Japan’s Weight Loss Policy
by alexandrachartrand on June 8, 2013 - 9:49pm
The Japanese population has been known worldwide to be the skinniest, as well as healthiest people in the world. I’ve always been fascinated by the Japanese culture and found myself intrigued into why they are considered to be on of the healthiest individuals. One of my family members told me that the government had implemented a law in regards of weight and employment which lead me to my own research. Indeed, Japan does impose a policy that guides people to a healthier physique and lifestyle. As employees, the Japanese must not exceed a specific waist circumference or else they might get fired. I was left flabbergasted with the thought that the government would go to that extent in order to promote healthy choices which is why this topic draws to me. Theres great importance to this ethical issue as for it addresses a new form of solution to the obesity crisis our modern society is constantly trying to confront.
The ethical issues raised by this article consists of whether or not the government has the right to implement a policy that affects one’s personal choices, including nutrition and physical fitness. Should the government have the right to invade personal lives in order to gain health benefits for the public themselves?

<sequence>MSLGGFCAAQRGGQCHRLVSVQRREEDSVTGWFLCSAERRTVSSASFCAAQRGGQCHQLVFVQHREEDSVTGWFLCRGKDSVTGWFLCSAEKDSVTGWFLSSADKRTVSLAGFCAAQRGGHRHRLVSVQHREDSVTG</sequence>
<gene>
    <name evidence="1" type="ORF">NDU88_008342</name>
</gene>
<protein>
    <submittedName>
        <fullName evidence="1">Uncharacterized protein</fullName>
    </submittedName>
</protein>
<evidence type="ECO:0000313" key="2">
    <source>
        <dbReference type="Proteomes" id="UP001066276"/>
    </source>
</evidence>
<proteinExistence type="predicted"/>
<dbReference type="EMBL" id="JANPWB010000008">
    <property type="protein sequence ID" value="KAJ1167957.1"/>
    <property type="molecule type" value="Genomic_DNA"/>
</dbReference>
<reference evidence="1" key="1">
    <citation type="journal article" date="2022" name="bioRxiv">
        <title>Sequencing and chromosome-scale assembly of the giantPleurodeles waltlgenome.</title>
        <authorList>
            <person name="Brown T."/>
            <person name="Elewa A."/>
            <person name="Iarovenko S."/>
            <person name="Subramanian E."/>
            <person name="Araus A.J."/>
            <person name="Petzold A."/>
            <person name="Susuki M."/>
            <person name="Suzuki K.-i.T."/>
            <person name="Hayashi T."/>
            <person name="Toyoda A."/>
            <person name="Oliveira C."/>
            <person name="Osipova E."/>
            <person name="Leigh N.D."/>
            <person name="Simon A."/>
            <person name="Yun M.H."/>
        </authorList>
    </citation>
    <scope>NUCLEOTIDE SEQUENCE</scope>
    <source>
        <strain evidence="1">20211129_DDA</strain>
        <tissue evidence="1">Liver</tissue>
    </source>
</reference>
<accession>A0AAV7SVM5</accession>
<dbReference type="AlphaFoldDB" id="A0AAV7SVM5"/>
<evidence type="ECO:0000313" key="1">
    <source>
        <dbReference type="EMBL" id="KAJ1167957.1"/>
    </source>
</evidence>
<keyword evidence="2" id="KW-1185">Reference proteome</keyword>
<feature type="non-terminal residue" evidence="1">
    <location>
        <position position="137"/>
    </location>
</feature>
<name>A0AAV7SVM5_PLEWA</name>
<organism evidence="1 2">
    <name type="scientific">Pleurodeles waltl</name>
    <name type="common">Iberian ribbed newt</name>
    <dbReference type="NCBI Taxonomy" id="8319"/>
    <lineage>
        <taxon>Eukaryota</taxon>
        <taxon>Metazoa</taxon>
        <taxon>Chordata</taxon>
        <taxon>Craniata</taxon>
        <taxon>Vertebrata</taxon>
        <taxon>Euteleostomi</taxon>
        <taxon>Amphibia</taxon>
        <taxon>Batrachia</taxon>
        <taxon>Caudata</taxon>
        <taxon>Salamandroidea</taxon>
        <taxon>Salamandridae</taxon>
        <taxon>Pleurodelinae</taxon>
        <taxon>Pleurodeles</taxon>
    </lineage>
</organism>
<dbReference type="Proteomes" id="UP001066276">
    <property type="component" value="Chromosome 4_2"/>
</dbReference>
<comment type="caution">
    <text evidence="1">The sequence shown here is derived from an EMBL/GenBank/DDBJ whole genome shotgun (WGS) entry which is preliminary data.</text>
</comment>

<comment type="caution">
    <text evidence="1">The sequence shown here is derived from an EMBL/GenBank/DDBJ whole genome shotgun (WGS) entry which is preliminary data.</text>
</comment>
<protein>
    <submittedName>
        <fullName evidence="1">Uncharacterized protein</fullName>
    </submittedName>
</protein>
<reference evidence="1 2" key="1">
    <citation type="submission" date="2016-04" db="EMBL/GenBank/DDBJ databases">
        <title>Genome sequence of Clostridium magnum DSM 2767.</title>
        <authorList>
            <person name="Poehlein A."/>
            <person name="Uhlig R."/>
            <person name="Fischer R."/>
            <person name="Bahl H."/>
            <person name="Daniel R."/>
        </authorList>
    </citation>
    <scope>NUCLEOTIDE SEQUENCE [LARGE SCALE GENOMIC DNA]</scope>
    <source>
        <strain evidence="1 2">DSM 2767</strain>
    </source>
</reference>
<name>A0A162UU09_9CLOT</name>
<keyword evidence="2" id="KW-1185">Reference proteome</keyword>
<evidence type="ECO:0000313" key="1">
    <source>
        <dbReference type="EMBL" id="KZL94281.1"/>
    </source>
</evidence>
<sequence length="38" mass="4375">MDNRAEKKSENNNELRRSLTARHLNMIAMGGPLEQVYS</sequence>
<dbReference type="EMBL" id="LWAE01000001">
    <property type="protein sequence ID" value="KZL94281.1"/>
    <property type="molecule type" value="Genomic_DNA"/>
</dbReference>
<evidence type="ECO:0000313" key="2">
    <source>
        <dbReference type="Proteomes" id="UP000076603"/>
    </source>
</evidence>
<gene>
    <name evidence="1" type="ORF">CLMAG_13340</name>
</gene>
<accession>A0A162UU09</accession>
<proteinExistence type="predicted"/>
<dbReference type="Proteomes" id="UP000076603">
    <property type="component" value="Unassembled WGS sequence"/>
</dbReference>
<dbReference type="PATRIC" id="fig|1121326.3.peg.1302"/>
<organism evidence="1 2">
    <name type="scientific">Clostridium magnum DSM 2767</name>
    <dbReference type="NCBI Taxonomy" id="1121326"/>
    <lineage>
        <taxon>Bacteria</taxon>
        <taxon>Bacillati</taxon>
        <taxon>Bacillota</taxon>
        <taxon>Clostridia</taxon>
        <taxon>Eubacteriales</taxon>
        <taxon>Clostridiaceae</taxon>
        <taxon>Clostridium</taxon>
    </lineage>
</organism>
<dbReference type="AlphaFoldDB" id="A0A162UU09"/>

Japan’s population only consists of a 3.5% obesity rate and their life expectancy is much greater than the rest of the world. The population reacts well to the implemented law. In addition, I profoundly believe their way of solving this crisis is working efficiently which provides many short and long term benefits. From a contradicting perspective, this law can be viewed as an invasion of privacy, that weight is a physical attribute that is allowed to be altered depending on the individual’s choice or lifestyle. This policy imposes greater stress among its workers which can lead to a decline in performance as well as other health problems. This can be created due to higher stress in the workplace.
If such success can be acquired into establishing a weight loss policy, why is this not universally used, especially in countries like the United States of America which obesity is an epidemic?